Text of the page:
FRANKFURT (Jul. 22)
The illness of the prosecutor and delaying tactics by the defense again hampered the trial here today of former SS officers Otto Hunsche and Herman Krumey, Adolf Eichmann’s chief aides in the wartime roundup and deportation to death camps of 450,000 Hungarian Jews.
Prosecutor Adolf Steinbacher, who suffered a heart attack yesterday, was unable to continue today and his two substitutes had to devote study time to files in the case be fore they were able to question the witness, Avner Less, an Israeli police officer who had interrogated Eichmann before the Naz’s trial in Jerusalem.
Immediately after the trial was resumed today, Hunsche’s defense counsel, Dr. H. Laternser, resumed his delaying tactics. The attorney protested against the witness being heard, ignoring the fact that Less had interrogated Eichmann, as well as the fact that the protocols which Mr. Less had brought to the trial had each page countersigned by Eichmann and that these had been turned over to the prosecution here. Dr. Laternser insisted on calling reports of Mr. Less’ conversations with Eichmann as “hearsay reports.”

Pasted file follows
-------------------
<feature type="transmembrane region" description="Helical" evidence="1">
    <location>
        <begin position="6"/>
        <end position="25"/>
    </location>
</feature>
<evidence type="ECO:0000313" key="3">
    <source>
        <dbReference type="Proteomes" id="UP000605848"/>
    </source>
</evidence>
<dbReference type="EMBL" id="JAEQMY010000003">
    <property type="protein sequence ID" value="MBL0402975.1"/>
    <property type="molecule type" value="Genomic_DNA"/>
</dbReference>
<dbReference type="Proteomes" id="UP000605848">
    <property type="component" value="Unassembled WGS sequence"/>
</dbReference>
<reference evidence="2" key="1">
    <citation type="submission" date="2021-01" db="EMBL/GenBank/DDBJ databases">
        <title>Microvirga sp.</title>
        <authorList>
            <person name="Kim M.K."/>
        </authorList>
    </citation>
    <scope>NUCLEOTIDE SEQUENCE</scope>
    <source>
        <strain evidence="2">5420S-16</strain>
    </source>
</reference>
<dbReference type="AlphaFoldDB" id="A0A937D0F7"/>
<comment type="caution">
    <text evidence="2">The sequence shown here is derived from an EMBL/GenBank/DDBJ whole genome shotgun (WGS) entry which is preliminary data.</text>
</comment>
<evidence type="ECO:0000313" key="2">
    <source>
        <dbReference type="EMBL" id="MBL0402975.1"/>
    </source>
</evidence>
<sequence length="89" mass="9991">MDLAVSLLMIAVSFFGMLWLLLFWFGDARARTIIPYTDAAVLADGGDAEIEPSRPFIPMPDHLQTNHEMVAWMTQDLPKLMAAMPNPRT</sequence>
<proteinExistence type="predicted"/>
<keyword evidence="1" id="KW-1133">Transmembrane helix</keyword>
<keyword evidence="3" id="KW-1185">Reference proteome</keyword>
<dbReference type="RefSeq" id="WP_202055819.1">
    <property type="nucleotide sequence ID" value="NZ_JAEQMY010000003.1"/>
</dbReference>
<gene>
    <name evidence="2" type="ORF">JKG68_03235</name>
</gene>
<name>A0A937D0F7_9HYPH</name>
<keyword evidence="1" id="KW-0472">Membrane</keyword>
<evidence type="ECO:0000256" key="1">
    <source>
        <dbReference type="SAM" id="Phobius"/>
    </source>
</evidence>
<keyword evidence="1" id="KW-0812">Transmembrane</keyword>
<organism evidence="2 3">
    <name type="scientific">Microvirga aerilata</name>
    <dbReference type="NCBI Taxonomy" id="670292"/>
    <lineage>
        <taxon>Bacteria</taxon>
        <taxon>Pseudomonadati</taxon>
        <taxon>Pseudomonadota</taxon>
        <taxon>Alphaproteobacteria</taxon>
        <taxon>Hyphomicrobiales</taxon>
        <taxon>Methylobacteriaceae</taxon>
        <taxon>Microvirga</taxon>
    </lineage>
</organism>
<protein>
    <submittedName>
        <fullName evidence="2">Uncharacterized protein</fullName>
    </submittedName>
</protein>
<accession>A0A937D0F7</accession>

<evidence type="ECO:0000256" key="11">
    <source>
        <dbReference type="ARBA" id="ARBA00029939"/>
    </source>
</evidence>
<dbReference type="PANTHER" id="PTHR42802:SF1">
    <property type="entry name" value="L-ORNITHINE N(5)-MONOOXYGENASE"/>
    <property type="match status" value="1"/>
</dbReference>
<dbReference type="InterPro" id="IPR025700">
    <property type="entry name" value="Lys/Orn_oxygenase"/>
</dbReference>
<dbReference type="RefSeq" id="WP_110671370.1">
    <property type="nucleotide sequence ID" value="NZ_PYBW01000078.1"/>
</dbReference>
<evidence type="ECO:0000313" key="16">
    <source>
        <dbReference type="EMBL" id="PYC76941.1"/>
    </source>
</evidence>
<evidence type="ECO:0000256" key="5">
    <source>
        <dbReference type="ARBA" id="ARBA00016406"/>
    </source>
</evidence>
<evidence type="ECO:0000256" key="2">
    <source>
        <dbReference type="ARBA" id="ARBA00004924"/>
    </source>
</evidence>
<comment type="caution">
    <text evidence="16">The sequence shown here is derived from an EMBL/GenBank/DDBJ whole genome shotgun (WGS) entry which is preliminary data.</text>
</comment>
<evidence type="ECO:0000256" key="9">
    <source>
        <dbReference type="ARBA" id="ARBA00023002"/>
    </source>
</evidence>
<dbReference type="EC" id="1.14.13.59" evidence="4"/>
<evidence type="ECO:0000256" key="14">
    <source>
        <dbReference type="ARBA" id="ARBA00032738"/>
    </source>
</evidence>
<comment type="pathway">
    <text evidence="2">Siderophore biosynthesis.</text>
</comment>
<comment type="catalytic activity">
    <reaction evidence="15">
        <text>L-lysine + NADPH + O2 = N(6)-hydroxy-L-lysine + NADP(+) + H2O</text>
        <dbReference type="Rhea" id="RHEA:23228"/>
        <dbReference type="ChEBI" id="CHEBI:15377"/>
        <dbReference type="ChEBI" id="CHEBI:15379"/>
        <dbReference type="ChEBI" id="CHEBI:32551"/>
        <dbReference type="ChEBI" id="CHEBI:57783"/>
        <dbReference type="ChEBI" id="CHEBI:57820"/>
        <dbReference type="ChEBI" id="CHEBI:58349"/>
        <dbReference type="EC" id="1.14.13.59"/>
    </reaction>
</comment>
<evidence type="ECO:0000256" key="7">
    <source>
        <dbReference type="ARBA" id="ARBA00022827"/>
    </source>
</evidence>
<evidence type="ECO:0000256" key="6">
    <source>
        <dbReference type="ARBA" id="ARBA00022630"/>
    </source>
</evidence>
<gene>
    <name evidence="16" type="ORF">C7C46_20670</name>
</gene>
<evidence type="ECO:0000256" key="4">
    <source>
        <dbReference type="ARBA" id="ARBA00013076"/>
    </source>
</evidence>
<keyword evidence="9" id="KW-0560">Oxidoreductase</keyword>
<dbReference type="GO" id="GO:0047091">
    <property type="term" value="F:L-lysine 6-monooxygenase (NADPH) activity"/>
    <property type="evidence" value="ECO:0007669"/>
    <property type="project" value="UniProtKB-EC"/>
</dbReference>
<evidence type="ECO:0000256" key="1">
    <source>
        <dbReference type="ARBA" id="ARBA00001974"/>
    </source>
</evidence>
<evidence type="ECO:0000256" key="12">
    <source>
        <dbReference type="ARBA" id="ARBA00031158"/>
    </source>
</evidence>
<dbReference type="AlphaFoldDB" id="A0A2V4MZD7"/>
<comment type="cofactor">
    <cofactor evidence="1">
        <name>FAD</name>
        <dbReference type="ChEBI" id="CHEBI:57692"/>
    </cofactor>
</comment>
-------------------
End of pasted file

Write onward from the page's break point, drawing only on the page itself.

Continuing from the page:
A lengthy debate took place between the judge, the prosecution and the defense over the legal technicalities, posing the likelihood that the trial might last indefinitely because of defense counsel efforts to interrupt it consistently. The Israeli sat in the witness chair while the defense again raised arguments as to whether he should testify or whether the court should listen only to the tapes from which the reports to the prosecution were taken.
Finally, the court ordered testimony from Mr. Less, who then described the entire procedure of the Eichmann interrogation. He reported that between May 29, 1960, and the middle of January, 1961, 76 pages of material was taken from the one time Nazi transport expert. He said the contents were then typed, corrected by Eichmann and initialed by him.